Wildfires and Swimming Pools

Once again, wildfires rage with devastating fury. To say they are a disruption would be an understatement. We sincerely hope your homes and communities are safe. But even if you are not in eyesight of the flames or smoke, there is a good chance swimming pools will be affected in the region. A good rule of thumb is if you can smell it, it is impacting your swimming pool. Debris can travel many miles, and smoke can travel hundreds of miles. Even if a home is not touched by the flames, there is likely to be a recovery and clean-up process once the flames are finally snuffed out.


We at Orenda have been receiving an abnormally large amount of calls, emails and facebook messages asking questions about how to recover their pools after the wildfires. So to better understand this, let’s start with the facts.

Ash and debris need to be cleaned out

Ash, soot and other debris that is created from the wildfires can go airborne and travel in the wind. If it gets in your pool, this debris either needs to be filtered or vacuumed out of the pool. There are no shortcuts to this, as physically cleaning the pool will be the best way to get large particles out of the water. Furthermore, fire debris can contain organic carbon, phosphorus, and nitrogen.  These can potentially create a phosphate and a nitrate problem for your pools. The ash will also tend to be more alkaline, which can cause the pH of the water to increase. This debris is great for gardening, but not for our pools.

Related: Phosphate Removal (Pillar 3)

Filtering and vacuuming the pool will dramatically improve any chemical treatment you follow it up with. Again, we strongly advise against any shortcuts to actually cleaning the pool. We also suggest cleaning the deck around the pool, perhaps with a garden hose to clear debris off the deck that may otherwise find its way into the pool after you leave.

Flame retardants can contain phosphates and sulfates

According to some sources we found online, the flame retardants that are commonly used to fight wildfires can be comprised of up to 10% fertilizer (like ammonia phosphate and sulfate ions). The mixture is dropped on the fires from planes and helicopters and creates a sticky solution that is designed to help “smother” the flame until it can be better controlled. These retardants can also travel in the wind and could potentially get in your pool…but probably only if you’re relatively close to the blaze.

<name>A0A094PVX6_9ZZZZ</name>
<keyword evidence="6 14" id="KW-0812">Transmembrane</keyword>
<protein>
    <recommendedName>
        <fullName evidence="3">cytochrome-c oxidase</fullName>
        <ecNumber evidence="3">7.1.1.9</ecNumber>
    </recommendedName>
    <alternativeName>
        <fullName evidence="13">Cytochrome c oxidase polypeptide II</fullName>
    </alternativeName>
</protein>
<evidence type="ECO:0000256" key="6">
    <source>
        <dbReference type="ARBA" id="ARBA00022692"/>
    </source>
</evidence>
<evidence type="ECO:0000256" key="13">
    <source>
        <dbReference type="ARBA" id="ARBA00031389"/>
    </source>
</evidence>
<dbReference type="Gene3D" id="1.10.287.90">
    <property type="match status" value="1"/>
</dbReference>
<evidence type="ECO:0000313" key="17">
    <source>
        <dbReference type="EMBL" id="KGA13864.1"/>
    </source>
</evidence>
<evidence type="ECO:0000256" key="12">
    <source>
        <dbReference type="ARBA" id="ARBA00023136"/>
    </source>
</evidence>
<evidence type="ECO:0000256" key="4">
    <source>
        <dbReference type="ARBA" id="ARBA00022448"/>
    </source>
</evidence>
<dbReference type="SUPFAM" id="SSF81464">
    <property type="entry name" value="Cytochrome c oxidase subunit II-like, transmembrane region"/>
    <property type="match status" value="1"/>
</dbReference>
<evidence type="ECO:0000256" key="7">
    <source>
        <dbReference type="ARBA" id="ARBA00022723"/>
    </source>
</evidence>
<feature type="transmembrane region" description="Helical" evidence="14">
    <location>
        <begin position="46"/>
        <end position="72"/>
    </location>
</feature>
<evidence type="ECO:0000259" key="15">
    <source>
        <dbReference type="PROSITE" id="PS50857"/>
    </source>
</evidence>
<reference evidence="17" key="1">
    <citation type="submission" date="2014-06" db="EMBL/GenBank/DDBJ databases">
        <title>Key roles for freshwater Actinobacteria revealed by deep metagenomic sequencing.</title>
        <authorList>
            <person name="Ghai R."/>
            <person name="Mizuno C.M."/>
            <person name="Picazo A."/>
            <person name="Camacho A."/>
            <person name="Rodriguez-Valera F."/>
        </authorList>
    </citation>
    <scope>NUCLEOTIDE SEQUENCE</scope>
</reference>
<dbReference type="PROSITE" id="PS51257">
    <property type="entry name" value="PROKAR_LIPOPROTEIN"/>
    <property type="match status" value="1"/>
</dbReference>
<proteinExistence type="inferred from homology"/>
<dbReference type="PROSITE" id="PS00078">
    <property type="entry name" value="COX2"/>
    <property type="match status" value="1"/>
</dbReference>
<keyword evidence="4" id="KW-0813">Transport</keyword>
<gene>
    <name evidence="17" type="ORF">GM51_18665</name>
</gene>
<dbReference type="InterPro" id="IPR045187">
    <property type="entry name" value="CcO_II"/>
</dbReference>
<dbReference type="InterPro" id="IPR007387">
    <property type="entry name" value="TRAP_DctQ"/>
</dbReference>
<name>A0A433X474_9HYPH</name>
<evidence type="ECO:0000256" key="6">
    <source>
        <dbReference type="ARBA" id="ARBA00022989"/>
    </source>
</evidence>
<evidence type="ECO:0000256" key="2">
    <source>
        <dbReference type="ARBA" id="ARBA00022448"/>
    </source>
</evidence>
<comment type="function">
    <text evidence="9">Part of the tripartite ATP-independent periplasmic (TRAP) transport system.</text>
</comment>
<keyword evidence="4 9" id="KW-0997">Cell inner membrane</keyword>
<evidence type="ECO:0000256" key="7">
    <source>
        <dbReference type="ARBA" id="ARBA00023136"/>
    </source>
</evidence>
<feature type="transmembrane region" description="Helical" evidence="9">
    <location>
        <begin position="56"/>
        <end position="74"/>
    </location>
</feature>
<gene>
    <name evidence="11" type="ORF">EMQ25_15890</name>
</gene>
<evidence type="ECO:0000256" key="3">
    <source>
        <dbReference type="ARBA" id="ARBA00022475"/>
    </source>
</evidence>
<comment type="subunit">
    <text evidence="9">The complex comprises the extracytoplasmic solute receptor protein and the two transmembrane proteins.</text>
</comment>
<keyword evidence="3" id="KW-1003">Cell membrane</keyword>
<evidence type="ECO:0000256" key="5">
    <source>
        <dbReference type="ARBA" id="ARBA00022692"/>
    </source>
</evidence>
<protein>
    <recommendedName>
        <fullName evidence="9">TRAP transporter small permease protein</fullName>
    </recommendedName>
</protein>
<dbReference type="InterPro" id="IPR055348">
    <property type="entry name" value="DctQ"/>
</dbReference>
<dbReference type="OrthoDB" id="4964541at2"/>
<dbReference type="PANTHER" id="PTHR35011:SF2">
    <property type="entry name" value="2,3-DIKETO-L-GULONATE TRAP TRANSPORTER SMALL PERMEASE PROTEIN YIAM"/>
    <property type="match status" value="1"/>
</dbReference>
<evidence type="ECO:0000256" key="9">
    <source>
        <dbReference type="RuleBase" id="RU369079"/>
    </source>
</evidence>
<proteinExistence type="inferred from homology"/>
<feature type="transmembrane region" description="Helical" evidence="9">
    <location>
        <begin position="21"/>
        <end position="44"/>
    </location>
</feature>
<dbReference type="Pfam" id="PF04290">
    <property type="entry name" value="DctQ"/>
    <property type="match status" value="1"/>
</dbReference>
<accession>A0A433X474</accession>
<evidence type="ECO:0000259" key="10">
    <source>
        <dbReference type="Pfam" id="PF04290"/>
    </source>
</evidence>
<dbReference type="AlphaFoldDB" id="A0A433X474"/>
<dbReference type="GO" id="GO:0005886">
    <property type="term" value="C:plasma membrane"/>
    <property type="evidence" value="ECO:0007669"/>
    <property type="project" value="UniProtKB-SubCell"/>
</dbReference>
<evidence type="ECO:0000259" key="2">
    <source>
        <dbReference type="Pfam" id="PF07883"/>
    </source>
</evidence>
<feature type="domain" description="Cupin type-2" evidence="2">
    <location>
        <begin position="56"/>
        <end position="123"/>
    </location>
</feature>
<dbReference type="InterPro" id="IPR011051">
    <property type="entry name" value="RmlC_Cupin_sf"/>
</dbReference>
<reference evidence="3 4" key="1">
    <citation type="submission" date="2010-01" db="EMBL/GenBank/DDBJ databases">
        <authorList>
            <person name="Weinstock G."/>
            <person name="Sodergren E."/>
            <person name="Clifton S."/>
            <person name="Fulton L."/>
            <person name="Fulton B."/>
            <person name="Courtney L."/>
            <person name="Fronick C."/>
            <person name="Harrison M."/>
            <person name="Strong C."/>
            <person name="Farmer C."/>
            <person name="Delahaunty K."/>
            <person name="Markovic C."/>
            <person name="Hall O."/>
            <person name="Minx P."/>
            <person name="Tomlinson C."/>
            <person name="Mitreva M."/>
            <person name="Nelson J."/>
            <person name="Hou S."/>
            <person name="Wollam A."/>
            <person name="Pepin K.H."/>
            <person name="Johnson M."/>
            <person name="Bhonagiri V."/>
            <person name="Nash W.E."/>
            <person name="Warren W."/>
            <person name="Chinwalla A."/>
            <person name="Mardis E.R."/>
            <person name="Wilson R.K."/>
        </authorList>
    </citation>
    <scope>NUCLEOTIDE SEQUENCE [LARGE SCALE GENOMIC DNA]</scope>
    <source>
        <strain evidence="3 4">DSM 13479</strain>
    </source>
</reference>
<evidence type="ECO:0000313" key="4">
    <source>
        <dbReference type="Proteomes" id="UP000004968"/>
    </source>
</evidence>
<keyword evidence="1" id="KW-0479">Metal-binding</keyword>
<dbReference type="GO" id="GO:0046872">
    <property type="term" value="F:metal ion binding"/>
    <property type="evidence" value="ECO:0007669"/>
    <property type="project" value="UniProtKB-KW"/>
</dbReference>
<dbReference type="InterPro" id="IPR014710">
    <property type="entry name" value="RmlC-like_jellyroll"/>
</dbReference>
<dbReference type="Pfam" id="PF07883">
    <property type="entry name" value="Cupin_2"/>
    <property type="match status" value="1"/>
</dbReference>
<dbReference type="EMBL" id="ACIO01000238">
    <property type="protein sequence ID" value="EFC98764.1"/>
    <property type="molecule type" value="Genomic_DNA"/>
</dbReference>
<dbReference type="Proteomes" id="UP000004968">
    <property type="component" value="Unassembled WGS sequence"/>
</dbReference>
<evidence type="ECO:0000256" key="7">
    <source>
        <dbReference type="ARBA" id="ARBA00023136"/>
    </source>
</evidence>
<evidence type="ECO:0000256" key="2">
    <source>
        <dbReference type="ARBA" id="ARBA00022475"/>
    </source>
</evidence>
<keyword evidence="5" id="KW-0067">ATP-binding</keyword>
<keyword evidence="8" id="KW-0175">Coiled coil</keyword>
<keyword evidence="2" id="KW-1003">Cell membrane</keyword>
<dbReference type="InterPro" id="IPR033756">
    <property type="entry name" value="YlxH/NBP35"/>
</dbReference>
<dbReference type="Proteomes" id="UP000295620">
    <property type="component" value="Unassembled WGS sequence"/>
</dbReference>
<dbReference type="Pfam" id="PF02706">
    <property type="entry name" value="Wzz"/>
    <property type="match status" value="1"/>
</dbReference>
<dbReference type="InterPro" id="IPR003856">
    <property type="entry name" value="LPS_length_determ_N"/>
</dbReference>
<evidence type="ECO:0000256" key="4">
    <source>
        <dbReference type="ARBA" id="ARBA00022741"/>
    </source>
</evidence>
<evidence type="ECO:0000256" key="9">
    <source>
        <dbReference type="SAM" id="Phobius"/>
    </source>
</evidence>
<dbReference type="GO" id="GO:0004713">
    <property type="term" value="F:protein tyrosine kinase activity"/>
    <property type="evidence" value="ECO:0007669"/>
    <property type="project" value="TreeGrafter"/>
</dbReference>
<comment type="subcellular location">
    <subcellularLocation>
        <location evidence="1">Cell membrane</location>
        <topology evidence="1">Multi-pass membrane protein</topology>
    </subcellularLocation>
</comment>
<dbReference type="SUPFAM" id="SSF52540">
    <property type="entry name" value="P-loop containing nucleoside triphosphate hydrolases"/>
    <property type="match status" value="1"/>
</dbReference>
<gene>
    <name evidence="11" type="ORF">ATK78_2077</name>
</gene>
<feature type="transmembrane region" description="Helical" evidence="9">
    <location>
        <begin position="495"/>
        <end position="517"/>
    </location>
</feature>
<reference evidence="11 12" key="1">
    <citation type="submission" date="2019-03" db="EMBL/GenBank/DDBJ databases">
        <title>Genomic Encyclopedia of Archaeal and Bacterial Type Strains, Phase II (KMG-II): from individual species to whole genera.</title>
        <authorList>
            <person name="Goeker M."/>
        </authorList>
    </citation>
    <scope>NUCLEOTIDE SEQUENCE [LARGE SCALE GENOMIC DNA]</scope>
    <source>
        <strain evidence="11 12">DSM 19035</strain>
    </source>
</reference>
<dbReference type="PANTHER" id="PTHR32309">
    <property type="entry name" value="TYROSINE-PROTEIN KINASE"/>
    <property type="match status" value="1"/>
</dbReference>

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Fire retardants dropped from helicopters are loaded with phosphates. If your pool looks like this, draining and refilling is probably the best option. Image Credit: AP - Kent Porter

Perhaps you’re fortunate enough to not be in the line of fire, and you’re far enough to be safe from the wildfires. You’re probably already aware that having a pool in the backyard means your water is fair game for firefighting helicopters. Consider that the vessels these helicopters tow are constantly flying over the worst of the wildfires. Ash, smoke, and whatever else is rising from the flames can be on the vessel that dips in your pool to capture water. Sure, there are enough pools in Southern California that yours is not likely to be drawn from. But if not, there’s a good chance that helicopter’s water vessel shared some ash and debris with your water.

Related Article: Smoke on the Water and Ash in the Pool - Robert W. Lowry, PCTI

Smoke and ash travel

Unlike the flame retardant, the smoke and airborne particles can travel a long way from where the fire is being contained. It is not uncommon for this smoke to travel hundreds of miles—and depending on how high it rises, it can be thousands of miles. So, if you’re in the general vicinity of a wildfire it would be safe to assume your pool is being affected in some way. Just because you’re not in the direct line of danger does not mean your pool is not being affected. In the case of an otherwise clean looking pool, we suggest testing water for phosphates and nitrates anyway. These things may go unseen but can impact your pool chemistry. We suggest you err to the side of caution and test your water for these micronutrients.

Wildfires will continue

As wildfires seem to be a more common occurrence and the winds are blowing, this reality is something that has to be managed. You can expect these wildfires to happen year after year. All the ash and debris that settles in our pools create a perfect environment for chemical inefficiencies and stress on equipment. As you know from reading the Orenda Blog, phosphates and nitrates can create massive chlorine demand and inefficiencies. Wildfires can drop an all-you-can-eat buffet of micronutrients in a pool, so be prepared.

All that being said, along with proper circulation and filtration, some Orenda products can aid in the cleanup process. Our CV-600 Enzyme Water Cleaner will help speed up the cleanup process by managing the non-living organics falling into the pool. Our PR-10,000 Phosphate Remover Concentrate can handle the baggage of the excess phosphorus finding its way to the water. If you still have particles that you need help cleaning up, you can try CE-Clarifier too. But nothing will replace physically cleaning the pool and filters.

Good luck out there, and if the blaze is headed your way, don’t wait…be safe and evacuate.

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